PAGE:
1999 to study in America, Grandpa labelled him a "rotten capitalist pig" and on the back of an old ballot paper from 1991, he wrote, "have a safe flight" and everyone in the village signed it.

Sinko saw on eBAY an unusual auction, "CCCP Creator Lenin. Mint Condition ...You are bidding for the body of Vladimir Ilyich Lenin. The body is in excellent condition and comes with a refrigerated coffin that works on both American and European current" (page 72), he thought it was a scam, but clicked "Buy it Now".  "Congratulations Communist Dupe ... You bought Lenin".  It is the best of the best Red The Letter is Maria's story. She is 16 and in the care of her Grandmoms. Grandpa is married to his bottle of rakia . "I'm my mother's daughter - a bitch.  I lie and steal".  Her mother is off in the city.  Her father is working in England.  She has a twin-sister Magda who she believes has been "left like an orphan"; she is in a home, "because there is no other place she could be".  Grandmoms says to Maria, "only men can afford to be uneducated ... women need to develop their brains" (page 81).  Maria wonders what happened to Magda's brain?  But she knows enough to tell Maria "I got something alive in my belly", but not how it got there.  When it is obvious to the home, Magda will be kicked out.  The letter Maria writes is to Pops in England "to tell him what has happened and ask for help".  Can a kiss with Missis be worth one thousand dollars? If Maria gets it what will she actually do with it?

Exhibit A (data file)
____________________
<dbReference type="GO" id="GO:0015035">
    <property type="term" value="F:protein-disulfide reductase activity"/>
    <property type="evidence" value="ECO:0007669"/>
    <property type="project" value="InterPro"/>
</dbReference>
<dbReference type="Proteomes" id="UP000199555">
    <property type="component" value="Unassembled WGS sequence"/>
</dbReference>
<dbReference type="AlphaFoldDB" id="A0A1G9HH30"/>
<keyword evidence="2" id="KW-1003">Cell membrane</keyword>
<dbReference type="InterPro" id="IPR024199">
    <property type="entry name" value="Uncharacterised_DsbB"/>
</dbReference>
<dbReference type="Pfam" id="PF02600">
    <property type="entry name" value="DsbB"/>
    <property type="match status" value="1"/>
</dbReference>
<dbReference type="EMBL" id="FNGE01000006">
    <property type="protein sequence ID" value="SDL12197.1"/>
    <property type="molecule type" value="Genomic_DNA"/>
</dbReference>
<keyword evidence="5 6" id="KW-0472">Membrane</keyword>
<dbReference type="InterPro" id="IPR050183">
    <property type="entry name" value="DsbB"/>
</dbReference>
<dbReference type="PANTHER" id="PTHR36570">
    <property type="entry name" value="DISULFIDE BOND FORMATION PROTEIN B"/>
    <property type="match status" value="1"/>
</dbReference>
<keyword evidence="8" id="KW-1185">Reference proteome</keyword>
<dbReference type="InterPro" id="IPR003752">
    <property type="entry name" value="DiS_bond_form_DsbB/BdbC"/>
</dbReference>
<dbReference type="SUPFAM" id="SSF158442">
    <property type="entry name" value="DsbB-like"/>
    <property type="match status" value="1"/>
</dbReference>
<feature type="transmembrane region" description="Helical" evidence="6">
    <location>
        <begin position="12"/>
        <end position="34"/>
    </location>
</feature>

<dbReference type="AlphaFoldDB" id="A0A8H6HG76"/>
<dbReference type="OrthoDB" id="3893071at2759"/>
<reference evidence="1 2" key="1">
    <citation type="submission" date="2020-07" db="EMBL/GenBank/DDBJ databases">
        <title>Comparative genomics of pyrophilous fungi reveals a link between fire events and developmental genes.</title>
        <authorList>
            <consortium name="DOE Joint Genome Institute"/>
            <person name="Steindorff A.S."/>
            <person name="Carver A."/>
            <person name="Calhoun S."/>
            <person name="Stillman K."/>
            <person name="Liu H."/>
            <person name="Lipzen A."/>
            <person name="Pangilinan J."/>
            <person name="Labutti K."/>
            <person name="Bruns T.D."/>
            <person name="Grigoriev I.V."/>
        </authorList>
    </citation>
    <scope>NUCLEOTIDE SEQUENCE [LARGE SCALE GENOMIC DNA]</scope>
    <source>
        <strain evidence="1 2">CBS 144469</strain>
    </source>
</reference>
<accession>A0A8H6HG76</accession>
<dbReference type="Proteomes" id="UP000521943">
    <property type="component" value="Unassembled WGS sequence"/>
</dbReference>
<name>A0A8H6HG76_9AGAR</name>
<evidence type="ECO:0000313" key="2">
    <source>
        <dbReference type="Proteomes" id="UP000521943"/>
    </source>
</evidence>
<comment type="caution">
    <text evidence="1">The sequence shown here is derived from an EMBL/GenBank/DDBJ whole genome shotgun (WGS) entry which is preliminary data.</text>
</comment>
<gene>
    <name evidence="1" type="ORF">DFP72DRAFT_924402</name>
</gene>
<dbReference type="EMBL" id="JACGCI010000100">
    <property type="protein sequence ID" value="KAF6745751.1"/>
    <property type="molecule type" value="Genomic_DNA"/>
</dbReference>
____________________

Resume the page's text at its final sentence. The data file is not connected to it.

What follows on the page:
Yuki is his Japanese wife.  They live together in Chicago.  They want a baby, but something is wrong with her fallopian tubes.  Maybe in Bulgaria doctors can help her and it won't cost a fortune.  He reminds Yuki, "Good things happen to good people".  She is not so sure.  "Bulgarian crap... it doesn't work.  Nothing works here". For a respite they escape Sofia to his grandparents' empty vacation house 200km away in the country.  Yuki is different. Everyone wants to have pictures taken with her.  Yuki is excited to find there are Gypsies living outside the village.  Yuki's desire to drive the family's old Moskvich and her meeting with a Gypsy boy will have unexpected consequences - a life for a life. "A girl with no breast storms inside the cafe to tell us the government has fallen and there will be no school today.  Someone throws a beer bottle at her so she will shut the door.  It is minus five outside but in the schoolyard cafe it's just right" (page 125).

 Thus opens Cross Thieves, the story of Rado, the Amazing Rado, with a photographic memory - one glance at the page of a book and he can regurgitate it word for word.  In a declining economy and inflation where "the zeros keep piling up" maybe his father can profit from such a skill.  When he was six there was a newspaper article about him - "Phenomenal Memory Turns Kid into a Walking Encyclopeadia". A jar was passed with a label, "Amazing Rado's Scholarship Fund".  But it does have its shortcomings, as they will learn to their chagrin.  Rado, with his friend Gogo, turns "stealing into a humanitarian mission" (page 132).  Does that include "stealing from churches?In The Night Horizon Kemal's father raises her as a boy at their home in the Rhodope Mountains. Kemal's hair was kept shaved so she would look like a boy.  When Kemal was six, father presented her with a bagpipe.  When she could play it he told her, "You are a conqueror of songs now" (page 158).  When his wife, Zenap, protested her daughter's name, he told her, "To make bagpipes you need a man's name". Then Bulgarian Turks were forced to have Bulgarian names and new passports.  The desire to heal his wife through the healing music of a hundred bagpipes can only lead to disaster.